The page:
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Tunisian Arabic, or Tunisian (written in Tunisian as تونسي (Arabic Script) or Tounsi (Tunisian Arabizi) local pronunciation: [ˈtuːnsi]), is a Maghrebi dialect of the Arabic language or Derja, spoken by some 11 million people in all Tunisia. That is why it is usually known by its own speakers as Derja, which means dialect, to distinguish it from Standard Arabic, or as Tounsi, which means "Tunisian". In the interior of the country it merges, as part of a dialect continuum, into Algerian Arabic and Libyan Arabic. Its morphology, syntax, pronunciation and vocabulary are quite different from Standard or Classical Arabic. Tunisian Arabic, like other Maghrebi dialects, has a vocabulary mostly Arabic, with significant Berber and Punic substrates, as well as many words and loanwords borrowed from Berber, French, Turkish, Italian and Spanish. As a Derja, Tunisian Arabic is intelligible to the speakers of Maghrebi Arabic, but it is hard to understand for middle eastern Arabic speakers.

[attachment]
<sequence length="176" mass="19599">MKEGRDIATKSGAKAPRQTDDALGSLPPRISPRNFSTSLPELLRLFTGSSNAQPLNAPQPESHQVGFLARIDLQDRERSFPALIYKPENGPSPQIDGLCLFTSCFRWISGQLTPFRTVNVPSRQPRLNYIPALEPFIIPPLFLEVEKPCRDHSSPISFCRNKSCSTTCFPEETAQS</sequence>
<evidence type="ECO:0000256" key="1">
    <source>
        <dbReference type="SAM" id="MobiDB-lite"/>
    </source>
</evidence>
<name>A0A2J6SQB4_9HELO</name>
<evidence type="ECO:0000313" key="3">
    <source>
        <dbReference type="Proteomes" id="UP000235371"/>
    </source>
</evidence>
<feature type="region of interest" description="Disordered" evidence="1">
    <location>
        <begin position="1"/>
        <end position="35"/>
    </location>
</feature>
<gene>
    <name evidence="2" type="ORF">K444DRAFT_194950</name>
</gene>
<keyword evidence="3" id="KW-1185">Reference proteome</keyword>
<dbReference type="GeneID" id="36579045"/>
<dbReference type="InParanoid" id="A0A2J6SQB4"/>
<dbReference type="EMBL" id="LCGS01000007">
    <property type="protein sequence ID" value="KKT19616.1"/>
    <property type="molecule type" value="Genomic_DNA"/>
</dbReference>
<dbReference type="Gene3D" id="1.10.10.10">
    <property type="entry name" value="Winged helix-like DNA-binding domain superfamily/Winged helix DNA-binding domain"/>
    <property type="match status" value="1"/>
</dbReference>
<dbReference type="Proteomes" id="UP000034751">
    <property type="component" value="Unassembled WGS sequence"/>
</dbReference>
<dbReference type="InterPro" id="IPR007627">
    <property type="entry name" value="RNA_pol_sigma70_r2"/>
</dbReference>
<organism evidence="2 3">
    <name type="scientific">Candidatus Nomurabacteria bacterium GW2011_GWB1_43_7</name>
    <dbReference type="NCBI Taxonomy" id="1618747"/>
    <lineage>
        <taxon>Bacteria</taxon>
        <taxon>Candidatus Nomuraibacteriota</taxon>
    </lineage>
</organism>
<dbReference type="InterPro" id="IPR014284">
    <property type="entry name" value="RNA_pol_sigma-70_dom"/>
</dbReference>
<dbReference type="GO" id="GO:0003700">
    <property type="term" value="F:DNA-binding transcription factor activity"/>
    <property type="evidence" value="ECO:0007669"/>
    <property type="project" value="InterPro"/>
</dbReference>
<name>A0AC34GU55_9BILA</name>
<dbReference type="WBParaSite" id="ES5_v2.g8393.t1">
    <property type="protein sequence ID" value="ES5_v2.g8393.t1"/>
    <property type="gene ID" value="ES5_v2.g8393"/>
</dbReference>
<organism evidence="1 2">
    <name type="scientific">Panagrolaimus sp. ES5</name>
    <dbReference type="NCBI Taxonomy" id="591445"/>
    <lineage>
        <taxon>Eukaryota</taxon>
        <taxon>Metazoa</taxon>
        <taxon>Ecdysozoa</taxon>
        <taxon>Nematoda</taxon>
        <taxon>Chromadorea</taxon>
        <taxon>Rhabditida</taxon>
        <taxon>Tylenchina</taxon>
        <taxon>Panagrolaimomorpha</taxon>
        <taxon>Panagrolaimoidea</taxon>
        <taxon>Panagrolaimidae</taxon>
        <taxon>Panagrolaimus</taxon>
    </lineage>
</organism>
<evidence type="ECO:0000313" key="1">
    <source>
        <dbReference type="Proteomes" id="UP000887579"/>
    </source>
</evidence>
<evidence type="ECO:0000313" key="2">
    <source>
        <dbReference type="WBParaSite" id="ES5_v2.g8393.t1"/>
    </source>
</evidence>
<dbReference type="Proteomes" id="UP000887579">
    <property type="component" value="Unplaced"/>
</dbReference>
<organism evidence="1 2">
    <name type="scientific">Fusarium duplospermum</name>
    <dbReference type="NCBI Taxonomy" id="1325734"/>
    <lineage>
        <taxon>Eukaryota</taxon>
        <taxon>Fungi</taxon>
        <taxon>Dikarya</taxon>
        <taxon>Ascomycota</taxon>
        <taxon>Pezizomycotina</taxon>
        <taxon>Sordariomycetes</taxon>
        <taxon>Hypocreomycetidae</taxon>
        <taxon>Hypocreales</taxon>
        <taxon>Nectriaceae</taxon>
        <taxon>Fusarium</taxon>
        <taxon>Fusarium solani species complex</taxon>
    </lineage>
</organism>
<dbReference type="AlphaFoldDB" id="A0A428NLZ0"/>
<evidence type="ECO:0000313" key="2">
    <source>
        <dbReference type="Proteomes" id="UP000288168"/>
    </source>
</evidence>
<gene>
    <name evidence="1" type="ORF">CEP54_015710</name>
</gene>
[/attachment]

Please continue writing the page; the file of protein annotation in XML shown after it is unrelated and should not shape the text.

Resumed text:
Due to multilingualism within Tunisia and due to all the different linguistic influences present in Tunisian Arabic as well as the Tunisian diaspora, it is not uncommon for Tunisian people to code-switch, mixing Tunisian, French, English, Arabic, and other languages into their daily speech. Within some circles therefore Tunisian Arabic has integrated new French or English words, notably in technical fields, or replaced old French and Spanish ones with Standard Arabic words; more educated and upper-class people who make code-switching between Maghrebi Arabic and Modern Standard Arabic also have more French and Spanish loanwords.
Moreover, Tunisian Arabic is also closely related to Maltese, which is not considered to be a dialect of Arabic for sociolinguistic reasons.
Tunisian Arabic had been always a field of research in Linguistics since 1893. That is why Houcemeddine Turki and Emad Adel proposed a Latin Standard Transcription Method and Software and a standard Arabic Script Tunisian Orthography based on the linguistic works of Al-Toma in 2015.
↑Borg and Azzopardi-Alexander Maltese (1997:xiii) "The immediate source for the Arabic vernacular spoken in Malta was Muslim Sicily, but its ultimate origin appears to have been Tunisia. In fact Maltese displays some areal traits typical of Maghrebine Arabic, although during the past eight hundred years of independent evolution it has drifted apart from Tunisian Arabic".